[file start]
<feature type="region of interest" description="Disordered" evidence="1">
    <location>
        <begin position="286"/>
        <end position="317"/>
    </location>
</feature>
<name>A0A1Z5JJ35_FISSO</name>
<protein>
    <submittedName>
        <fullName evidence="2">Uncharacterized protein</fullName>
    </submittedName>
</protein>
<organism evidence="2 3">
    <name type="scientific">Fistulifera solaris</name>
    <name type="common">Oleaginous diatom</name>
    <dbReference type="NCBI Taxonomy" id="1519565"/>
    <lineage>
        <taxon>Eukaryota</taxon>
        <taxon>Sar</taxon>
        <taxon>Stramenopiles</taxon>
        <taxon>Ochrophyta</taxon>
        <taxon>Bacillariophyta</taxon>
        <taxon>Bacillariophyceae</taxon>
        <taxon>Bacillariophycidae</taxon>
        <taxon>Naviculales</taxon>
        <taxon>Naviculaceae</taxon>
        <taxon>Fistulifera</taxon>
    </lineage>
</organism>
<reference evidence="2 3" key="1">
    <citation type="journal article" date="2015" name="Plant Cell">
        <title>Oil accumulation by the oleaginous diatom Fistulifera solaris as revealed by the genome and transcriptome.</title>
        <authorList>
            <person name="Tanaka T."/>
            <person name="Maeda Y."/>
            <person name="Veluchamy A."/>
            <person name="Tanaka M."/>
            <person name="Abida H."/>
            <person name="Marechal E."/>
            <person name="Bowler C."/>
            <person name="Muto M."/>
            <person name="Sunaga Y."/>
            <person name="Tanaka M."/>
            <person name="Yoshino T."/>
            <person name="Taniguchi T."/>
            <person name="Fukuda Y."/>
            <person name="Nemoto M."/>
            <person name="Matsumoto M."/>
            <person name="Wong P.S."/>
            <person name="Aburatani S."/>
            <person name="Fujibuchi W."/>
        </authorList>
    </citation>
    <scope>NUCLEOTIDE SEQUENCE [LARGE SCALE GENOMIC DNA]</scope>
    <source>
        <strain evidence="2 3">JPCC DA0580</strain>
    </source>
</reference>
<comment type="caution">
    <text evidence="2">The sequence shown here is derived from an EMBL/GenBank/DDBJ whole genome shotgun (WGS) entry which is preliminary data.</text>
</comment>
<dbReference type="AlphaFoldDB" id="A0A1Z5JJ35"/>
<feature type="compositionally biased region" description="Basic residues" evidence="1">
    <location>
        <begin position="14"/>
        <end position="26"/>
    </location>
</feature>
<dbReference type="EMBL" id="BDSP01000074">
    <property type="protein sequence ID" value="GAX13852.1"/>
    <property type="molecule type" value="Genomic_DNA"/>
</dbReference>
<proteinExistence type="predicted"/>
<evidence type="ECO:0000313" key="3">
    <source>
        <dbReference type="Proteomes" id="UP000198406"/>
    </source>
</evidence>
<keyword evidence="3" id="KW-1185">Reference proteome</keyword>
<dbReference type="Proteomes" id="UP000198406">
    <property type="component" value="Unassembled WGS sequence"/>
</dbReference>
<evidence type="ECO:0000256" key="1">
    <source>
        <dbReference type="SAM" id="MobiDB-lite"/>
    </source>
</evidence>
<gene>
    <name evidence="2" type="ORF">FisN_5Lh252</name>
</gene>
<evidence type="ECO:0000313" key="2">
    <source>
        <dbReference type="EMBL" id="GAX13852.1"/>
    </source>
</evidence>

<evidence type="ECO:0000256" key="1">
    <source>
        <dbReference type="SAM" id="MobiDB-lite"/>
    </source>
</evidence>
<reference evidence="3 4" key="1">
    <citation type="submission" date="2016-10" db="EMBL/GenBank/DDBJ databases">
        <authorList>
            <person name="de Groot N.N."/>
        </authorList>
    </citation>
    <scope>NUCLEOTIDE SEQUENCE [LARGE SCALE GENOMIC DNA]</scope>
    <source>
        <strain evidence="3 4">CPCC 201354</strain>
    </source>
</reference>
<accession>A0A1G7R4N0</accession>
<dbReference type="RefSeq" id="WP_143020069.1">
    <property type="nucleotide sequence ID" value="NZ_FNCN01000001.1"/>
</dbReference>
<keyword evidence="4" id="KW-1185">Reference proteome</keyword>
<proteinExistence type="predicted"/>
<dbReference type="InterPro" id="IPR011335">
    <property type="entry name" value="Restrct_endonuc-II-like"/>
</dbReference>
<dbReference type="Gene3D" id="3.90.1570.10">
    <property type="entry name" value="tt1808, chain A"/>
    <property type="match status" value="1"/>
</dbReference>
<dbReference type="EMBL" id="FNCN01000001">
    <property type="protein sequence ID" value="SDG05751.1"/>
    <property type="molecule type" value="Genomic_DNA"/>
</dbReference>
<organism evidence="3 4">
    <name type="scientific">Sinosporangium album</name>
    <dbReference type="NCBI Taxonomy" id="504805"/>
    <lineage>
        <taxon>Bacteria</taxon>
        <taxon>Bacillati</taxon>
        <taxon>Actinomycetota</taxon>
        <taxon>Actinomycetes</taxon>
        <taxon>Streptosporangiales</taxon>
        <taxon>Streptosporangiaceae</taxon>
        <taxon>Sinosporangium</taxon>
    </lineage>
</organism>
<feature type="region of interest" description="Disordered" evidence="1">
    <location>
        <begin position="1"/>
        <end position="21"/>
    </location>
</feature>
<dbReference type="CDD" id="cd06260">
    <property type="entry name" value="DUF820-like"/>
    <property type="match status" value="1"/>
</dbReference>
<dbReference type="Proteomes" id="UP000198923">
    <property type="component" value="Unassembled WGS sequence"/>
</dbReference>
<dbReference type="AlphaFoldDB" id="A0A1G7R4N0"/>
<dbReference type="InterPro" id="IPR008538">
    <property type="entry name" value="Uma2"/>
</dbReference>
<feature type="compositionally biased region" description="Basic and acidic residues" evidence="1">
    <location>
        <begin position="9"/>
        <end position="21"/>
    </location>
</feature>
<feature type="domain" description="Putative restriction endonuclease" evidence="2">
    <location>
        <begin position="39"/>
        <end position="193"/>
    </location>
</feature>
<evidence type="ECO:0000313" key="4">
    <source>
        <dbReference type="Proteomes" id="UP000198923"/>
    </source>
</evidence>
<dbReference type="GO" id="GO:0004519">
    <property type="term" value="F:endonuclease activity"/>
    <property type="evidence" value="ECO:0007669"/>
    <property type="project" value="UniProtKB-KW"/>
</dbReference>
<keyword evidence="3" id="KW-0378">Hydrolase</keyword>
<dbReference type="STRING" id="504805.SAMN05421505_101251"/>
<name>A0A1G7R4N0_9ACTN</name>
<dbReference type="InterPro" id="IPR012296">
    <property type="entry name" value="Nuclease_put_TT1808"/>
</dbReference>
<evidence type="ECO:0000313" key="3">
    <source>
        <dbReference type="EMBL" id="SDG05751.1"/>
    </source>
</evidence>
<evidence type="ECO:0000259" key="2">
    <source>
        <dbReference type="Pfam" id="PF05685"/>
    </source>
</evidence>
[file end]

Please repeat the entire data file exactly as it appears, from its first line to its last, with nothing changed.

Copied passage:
<feature type="region of interest" description="Disordered" evidence="1">
    <location>
        <begin position="286"/>
        <end position="317"/>
    </location>
</feature>
<name>A0A1Z5JJ35_FISSO</name>
<protein>
    <submittedName>
        <fullName evidence="2">Uncharacterized protein</fullName>
    </submittedName>
</protein>
<organism evidence="2 3">
    <name type="scientific">Fistulifera solaris</name>
    <name type="common">Oleaginous diatom</name>
    <dbReference type="NCBI Taxonomy" id="1519565"/>
    <lineage>
        <taxon>Eukaryota</taxon>
        <taxon>Sar</taxon>
        <taxon>Stramenopiles</taxon>
        <taxon>Ochrophyta</taxon>
        <taxon>Bacillariophyta</taxon>
        <taxon>Bacillariophyceae</taxon>
        <taxon>Bacillariophycidae</taxon>
        <taxon>Naviculales</taxon>
        <taxon>Naviculaceae</taxon>
        <taxon>Fistulifera</taxon>
    </lineage>
</organism>
<reference evidence="2 3" key="1">
    <citation type="journal article" date="2015" name="Plant Cell">
        <title>Oil accumulation by the oleaginous diatom Fistulifera solaris as revealed by the genome and transcriptome.</title>
        <authorList>
            <person name="Tanaka T."/>
            <person name="Maeda Y."/>
            <person name="Veluchamy A."/>
            <person name="Tanaka M."/>
            <person name="Abida H."/>
            <person name="Marechal E."/>
            <person name="Bowler C."/>
            <person name="Muto M."/>
            <person name="Sunaga Y."/>
            <person name="Tanaka M."/>
            <person name="Yoshino T."/>
            <person name="Taniguchi T."/>
            <person name="Fukuda Y."/>
            <person name="Nemoto M."/>
            <person name="Matsumoto M."/>
            <person name="Wong P.S."/>
            <person name="Aburatani S."/>
            <person name="Fujibuchi W."/>
        </authorList>
    </citation>
    <scope>NUCLEOTIDE SEQUENCE [LARGE SCALE GENOMIC DNA]</scope>
    <source>
        <strain evidence="2 3">JPCC DA0580</strain>
    </source>
</reference>
<comment type="caution">
    <text evidence="2">The sequence shown here is derived from an EMBL/GenBank/DDBJ whole genome shotgun (WGS) entry which is preliminary data.</text>
</comment>
<dbReference type="AlphaFoldDB" id="A0A1Z5JJ35"/>
<feature type="compositionally biased region" description="Basic residues" evidence="1">
    <location>
        <begin position="14"/>
        <end position="26"/>
    </location>
</feature>
<dbReference type="EMBL" id="BDSP01000074">
    <property type="protein sequence ID" value="GAX13852.1"/>
    <property type="molecule type" value="Genomic_DNA"/>
</dbReference>
<proteinExistence type="predicted"/>
<evidence type="ECO:0000313" key="3">
    <source>
        <dbReference type="Proteomes" id="UP000198406"/>
    </source>
</evidence>
<keyword evidence="3" id="KW-1185">Reference proteome</keyword>
<dbReference type="Proteomes" id="UP000198406">
    <property type="component" value="Unassembled WGS sequence"/>
</dbReference>
<evidence type="ECO:0000256" key="1">
    <source>
        <dbReference type="SAM" id="MobiDB-lite"/>
    </source>
</evidence>
<gene>
    <name evidence="2" type="ORF">FisN_5Lh252</name>
</gene>
<evidence type="ECO:0000313" key="2">
    <source>
        <dbReference type="EMBL" id="GAX13852.1"/>
    </source>
</evidence>

<evidence type="ECO:0000256" key="1">
    <source>
        <dbReference type="SAM" id="MobiDB-lite"/>
    </source>
</evidence>
<reference evidence="3 4" key="1">
    <citation type="submission" date="2016-10" db="EMBL/GenBank/DDBJ databases">
        <authorList>
            <person name="de Groot N.N."/>
        </authorList>
    </citation>
    <scope>NUCLEOTIDE SEQUENCE [LARGE SCALE GENOMIC DNA]</scope>
    <source>
        <strain evidence="3 4">CPCC 201354</strain>
    </source>
</reference>
<accession>A0A1G7R4N0</accession>
<dbReference type="RefSeq" id="WP_143020069.1">
    <property type="nucleotide sequence ID" value="NZ_FNCN01000001.1"/>
</dbReference>
<keyword evidence="4" id="KW-1185">Reference proteome</keyword>
<proteinExistence type="predicted"/>
<dbReference type="InterPro" id="IPR011335">
    <property type="entry name" value="Restrct_endonuc-II-like"/>
</dbReference>
<dbReference type="Gene3D" id="3.90.1570.10">
    <property type="entry name" value="tt1808, chain A"/>
    <property type="match status" value="1"/>
</dbReference>
<dbReference type="EMBL" id="FNCN01000001">
    <property type="protein sequence ID" value="SDG05751.1"/>
    <property type="molecule type" value="Genomic_DNA"/>
</dbReference>
<organism evidence="3 4">
    <name type="scientific">Sinosporangium album</name>
    <dbReference type="NCBI Taxonomy" id="504805"/>
    <lineage>
        <taxon>Bacteria</taxon>
        <taxon>Bacillati</taxon>
        <taxon>Actinomycetota</taxon>
        <taxon>Actinomycetes</taxon>
        <taxon>Streptosporangiales</taxon>
        <taxon>Streptosporangiaceae</taxon>
        <taxon>Sinosporangium</taxon>
    </lineage>
</organism>
<feature type="region of interest" description="Disordered" evidence="1">
    <location>
        <begin position="1"/>
        <end position="21"/>
    </location>
</feature>
<dbReference type="CDD" id="cd06260">
    <property type="entry name" value="DUF820-like"/>
    <property type="match status" value="1"/>
</dbReference>
<dbReference type="Proteomes" id="UP000198923">
    <property type="component" value="Unassembled WGS sequence"/>
</dbReference>
<dbReference type="AlphaFoldDB" id="A0A1G7R4N0"/>
<dbReference type="InterPro" id="IPR008538">
    <property type="entry name" value="Uma2"/>
</dbReference>
<feature type="compositionally biased region" description="Basic and acidic residues" evidence="1">
    <location>
        <begin position="9"/>
        <end position="21"/>
    </location>
</feature>
<feature type="domain" description="Putative restriction endonuclease" evidence="2">
    <location>
        <begin position="39"/>
        <end position="193"/>
    </location>
</feature>
<evidence type="ECO:0000313" key="4">
    <source>
        <dbReference type="Proteomes" id="UP000198923"/>
    </source>
</evidence>
<dbReference type="GO" id="GO:0004519">
    <property type="term" value="F:endonuclease activity"/>
    <property type="evidence" value="ECO:0007669"/>
    <property type="project" value="UniProtKB-KW"/>
</dbReference>
<keyword evidence="3" id="KW-0378">Hydrolase</keyword>
<dbReference type="STRING" id="504805.SAMN05421505_101251"/>
<name>A0A1G7R4N0_9ACTN</name>
<dbReference type="InterPro" id="IPR012296">
    <property type="entry name" value="Nuclease_put_TT1808"/>
</dbReference>
<evidence type="ECO:0000313" key="3">
    <source>
        <dbReference type="EMBL" id="SDG05751.1"/>
    </source>
</evidence>
<evidence type="ECO:0000259" key="2">
    <source>
        <dbReference type="Pfam" id="PF05685"/>
    </source>
</evidence>